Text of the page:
HMRC’s VAT investigations soared up by half in 2012/13, reaching their highest level in five years with 584 refund claims selected for the taxman’s extended verification process.
A figure up from a comparatively meagre 405 in 2011/12, it’s thought that sophisticated scamming by Scarface types fuelled the rise, new HMRC legislation coming a cropper in face of criminals.
Inside HMRC concerns abound that the 2011 VAT rise to 20% might have incentivised criminals to exploit loopholes in European VAT laws, through so-called ‘carousel’ frauds, which take advantage of VAT rules concerning the import and export of goods in the EU.
In these frauds, tax authorities make a VAT repayment to a business for the VAT on the purchase of a good or service, but receive no VAT in return from other parts of the supply chain for the sale of that good.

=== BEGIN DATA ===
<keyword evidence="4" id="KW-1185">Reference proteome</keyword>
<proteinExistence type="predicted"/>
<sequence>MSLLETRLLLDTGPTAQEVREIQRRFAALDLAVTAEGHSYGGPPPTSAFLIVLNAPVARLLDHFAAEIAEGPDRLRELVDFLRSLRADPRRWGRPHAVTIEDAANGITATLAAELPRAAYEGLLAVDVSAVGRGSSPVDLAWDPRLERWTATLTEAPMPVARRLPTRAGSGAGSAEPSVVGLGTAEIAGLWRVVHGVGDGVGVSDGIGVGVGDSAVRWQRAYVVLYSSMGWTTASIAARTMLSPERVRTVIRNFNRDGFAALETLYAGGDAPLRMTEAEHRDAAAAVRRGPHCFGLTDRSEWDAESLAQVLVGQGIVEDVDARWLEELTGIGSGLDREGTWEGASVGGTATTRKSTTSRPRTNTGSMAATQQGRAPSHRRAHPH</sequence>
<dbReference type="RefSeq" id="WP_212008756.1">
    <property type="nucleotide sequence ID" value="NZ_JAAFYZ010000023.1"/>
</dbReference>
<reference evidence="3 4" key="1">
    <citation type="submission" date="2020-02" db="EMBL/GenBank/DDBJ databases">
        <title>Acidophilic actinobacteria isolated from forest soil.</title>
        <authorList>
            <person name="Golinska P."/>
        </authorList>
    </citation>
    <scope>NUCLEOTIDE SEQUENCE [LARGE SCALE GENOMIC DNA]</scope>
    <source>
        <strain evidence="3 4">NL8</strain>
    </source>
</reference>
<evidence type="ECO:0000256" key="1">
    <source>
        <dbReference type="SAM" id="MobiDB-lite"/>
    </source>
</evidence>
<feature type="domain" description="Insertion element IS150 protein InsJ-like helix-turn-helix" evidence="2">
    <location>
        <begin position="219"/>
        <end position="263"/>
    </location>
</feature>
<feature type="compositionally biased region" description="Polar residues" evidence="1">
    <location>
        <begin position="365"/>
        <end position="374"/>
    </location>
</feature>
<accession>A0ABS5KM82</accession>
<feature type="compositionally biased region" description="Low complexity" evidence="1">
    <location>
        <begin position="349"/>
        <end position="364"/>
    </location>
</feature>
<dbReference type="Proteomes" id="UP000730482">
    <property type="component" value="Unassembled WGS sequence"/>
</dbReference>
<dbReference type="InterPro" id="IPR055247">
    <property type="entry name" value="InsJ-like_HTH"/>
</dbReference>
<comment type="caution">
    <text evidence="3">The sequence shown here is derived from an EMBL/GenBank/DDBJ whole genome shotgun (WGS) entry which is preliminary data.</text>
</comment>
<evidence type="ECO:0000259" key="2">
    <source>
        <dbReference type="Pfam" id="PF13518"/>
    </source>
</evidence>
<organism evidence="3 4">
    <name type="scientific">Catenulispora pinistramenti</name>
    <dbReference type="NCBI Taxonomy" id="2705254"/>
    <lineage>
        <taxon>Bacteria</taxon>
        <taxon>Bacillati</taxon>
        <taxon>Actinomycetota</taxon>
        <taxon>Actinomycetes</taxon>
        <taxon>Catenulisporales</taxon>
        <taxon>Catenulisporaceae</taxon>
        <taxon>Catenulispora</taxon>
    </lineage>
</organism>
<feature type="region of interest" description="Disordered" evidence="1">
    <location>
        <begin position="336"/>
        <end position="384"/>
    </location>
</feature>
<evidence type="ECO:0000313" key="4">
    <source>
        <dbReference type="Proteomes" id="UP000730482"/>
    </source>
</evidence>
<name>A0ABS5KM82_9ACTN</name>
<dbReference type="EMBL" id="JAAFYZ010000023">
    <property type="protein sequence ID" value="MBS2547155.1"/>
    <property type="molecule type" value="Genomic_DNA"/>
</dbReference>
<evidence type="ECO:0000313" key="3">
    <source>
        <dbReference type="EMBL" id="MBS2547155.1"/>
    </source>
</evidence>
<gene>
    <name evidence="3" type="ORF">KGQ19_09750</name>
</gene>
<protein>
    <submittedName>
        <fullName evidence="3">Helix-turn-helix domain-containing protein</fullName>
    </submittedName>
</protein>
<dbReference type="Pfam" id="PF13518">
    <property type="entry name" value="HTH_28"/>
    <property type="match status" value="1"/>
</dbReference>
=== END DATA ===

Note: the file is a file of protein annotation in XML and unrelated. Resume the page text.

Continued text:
Relying on lengthy circular supply chains controlled by criminals, small, high value items – anything from electronic goods to alcohol, and even wholesale gas and power – are seen as typical targets in the frauds, as they’re easier to trade cross-border in high volumes and values.
Legitimate businesses are getting caught up in all this criminality and, as such, facing delays in receiving VAT refunds, whilst the taxman takes action to seek out the fraudsters.
What does this all mean for freelancers and contractors? Well, just make sure you keep an eye on your supply chains (if you have one) and keep an eye out for any suspicious activity.
Elsewhere, criminals, watch your back. With HMRC yearning for the ability to run red lights, it might soon be a little harder to shake them off your tail…
Photo by Laszlo Ilyes